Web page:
Hall Watch 2004- Alex Rodriguez

Wednesday, December 22 2004 @ 06:35 AM EST

Contributed by: Mike Green

At age 28, Alex Rodriguez had his least productive season (.286/.375/.512) since he was 21, and he was moved to third base to accommodate Derek Jeter. Still, the question about Alex is not whether he will be a Hall of Famer, but where he stands against the very best who have played the position.

Alex Rodriguez was the 1st overall pick of the 1993 draft, and zipped through the minors to get cups of coffee in 1994 and 1995, before arriving as one of the greatest 20 year olds to ever play the game in 1996. His defence was raw at first, but very quickly he emerged as an above-average defensive shortstop with a fine arm.

Here's how he stacks up against the 2 career Runs Created above average leaders among shortstops at this stage in their careers:

Player         G     AB     H    HR     W     BA    OBP   SLUG   OPS+
A-Rod 1430 5590 1707 381 639 .305 .381 .574 143
Wagner 770 3006 1019 32 223 .339 .393 .484 148
Vaughan 1305 4894 1591 78 728 .325 .416 .473 141

Arky Vaughan started out fast, but had a short career. Honus Wagner was a great player from the beginning, but what is most notable about him is his outstanding performance in his 30s. His dedication to fitness probably contributed greatly to that.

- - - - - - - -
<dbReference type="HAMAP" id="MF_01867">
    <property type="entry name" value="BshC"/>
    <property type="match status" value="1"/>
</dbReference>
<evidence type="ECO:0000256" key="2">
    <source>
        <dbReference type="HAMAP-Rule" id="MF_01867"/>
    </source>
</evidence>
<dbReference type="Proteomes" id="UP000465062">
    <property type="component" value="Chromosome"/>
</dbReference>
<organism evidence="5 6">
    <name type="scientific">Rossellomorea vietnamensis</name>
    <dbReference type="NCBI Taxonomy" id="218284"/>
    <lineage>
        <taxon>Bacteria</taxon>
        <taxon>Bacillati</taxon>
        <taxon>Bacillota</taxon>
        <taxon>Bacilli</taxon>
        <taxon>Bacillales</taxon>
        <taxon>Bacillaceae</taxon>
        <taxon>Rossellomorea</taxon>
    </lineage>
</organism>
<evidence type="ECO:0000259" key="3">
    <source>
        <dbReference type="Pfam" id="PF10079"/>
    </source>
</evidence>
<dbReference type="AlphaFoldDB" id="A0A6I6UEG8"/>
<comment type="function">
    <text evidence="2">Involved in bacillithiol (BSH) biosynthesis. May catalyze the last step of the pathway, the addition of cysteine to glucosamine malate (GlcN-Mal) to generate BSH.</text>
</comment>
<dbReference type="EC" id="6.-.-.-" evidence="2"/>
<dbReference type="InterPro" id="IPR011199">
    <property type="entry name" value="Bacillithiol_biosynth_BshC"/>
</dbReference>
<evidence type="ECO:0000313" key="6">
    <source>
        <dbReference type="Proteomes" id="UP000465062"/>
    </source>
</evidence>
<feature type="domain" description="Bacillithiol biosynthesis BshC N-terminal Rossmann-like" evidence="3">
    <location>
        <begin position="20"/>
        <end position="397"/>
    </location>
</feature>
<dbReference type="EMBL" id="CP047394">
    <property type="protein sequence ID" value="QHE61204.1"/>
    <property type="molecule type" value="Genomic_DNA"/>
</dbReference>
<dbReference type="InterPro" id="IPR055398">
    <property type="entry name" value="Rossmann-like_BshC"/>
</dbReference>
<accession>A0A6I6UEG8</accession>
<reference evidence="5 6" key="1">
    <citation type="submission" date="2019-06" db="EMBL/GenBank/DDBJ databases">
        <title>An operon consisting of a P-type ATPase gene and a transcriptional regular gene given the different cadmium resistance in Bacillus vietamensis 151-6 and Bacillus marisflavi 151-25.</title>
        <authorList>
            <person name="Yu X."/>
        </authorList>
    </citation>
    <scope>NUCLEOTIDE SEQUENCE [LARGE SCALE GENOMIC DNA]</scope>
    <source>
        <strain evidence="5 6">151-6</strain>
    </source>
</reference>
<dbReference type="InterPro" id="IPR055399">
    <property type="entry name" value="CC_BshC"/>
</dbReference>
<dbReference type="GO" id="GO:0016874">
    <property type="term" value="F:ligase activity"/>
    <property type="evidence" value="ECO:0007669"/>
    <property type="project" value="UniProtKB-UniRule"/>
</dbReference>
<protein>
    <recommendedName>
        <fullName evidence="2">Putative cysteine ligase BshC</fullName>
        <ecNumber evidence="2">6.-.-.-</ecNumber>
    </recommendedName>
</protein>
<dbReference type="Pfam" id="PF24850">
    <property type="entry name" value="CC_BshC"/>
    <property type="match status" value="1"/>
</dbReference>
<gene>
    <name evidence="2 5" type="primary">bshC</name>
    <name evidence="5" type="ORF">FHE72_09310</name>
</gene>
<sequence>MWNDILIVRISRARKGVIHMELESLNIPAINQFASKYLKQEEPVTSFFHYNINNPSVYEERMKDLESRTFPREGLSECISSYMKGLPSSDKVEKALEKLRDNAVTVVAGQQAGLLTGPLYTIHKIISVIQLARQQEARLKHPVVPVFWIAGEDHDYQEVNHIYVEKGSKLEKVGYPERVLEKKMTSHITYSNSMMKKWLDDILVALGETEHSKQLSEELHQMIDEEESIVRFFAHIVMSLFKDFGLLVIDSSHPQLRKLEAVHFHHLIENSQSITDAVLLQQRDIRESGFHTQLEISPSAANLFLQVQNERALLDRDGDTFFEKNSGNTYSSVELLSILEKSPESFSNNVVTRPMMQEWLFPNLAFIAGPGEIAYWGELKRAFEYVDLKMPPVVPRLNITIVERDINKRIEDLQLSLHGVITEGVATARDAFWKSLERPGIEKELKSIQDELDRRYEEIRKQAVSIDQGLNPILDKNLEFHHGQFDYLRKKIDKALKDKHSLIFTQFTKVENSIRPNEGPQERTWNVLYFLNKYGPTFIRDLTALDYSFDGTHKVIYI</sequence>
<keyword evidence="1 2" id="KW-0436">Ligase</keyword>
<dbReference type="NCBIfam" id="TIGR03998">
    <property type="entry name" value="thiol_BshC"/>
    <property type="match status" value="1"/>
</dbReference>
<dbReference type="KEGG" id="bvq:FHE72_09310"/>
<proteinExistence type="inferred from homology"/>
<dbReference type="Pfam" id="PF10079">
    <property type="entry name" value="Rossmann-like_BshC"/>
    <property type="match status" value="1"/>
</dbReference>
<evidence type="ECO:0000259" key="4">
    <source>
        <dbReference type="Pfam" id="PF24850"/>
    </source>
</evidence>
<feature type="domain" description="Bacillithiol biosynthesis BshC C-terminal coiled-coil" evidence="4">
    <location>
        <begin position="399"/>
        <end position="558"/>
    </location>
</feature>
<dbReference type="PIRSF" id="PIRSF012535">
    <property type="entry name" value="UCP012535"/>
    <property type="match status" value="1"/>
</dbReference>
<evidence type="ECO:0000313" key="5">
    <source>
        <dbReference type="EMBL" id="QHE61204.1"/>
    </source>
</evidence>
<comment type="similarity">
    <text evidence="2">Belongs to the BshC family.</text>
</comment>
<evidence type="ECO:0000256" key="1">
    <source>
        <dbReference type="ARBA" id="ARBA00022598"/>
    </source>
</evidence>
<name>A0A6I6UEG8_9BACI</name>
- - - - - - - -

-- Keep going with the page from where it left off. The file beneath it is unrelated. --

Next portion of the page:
Rodriguez started out very young, and has been durable. Wisely, he played only 155 games this past season, instead of his customary 161 or 162. His defensive adjustment to third base was quick and easy. He is arguably the best defensive third baseman in the league already, and if not that, he is at least competitive with Eric Chavez for that title. Rodriguez' record in the post-season is exemplary; he's hit .330/.395/.583 while his teams have won 3 and lost 4 series, but he has not yet made it to a World Series.

Rodriguez is on pace to become the second best shortstop of all time behind Wagner (or if he continues as a third baseman for many years, to be competitive with Mike Schmidt for the title of greatest third baseman). Curiously, Wagner converted from third base to short in mid-career, while Schmidt converted from short to third very early in his career. Rodriguez was the first shortstop since Wagner to be one of the top 3 hitters in the league for an extended period. While he was not one of the best hitters in the league last year, there is good reason to believe that he may be one again for another run of years.

Let's try for Alex Rodriguez final career statistics. For the Green projection method, we'll try an orange-tomato soup to steel us for the cold. Saute onions, add cumin and garlic, then canned diced tomatoes, stock and juice and grated rind of one orange. Cook 30 minutes, inhale and pronounce:

2200 runs, 750 homers, 2350 RBIs, .295/.378/.569.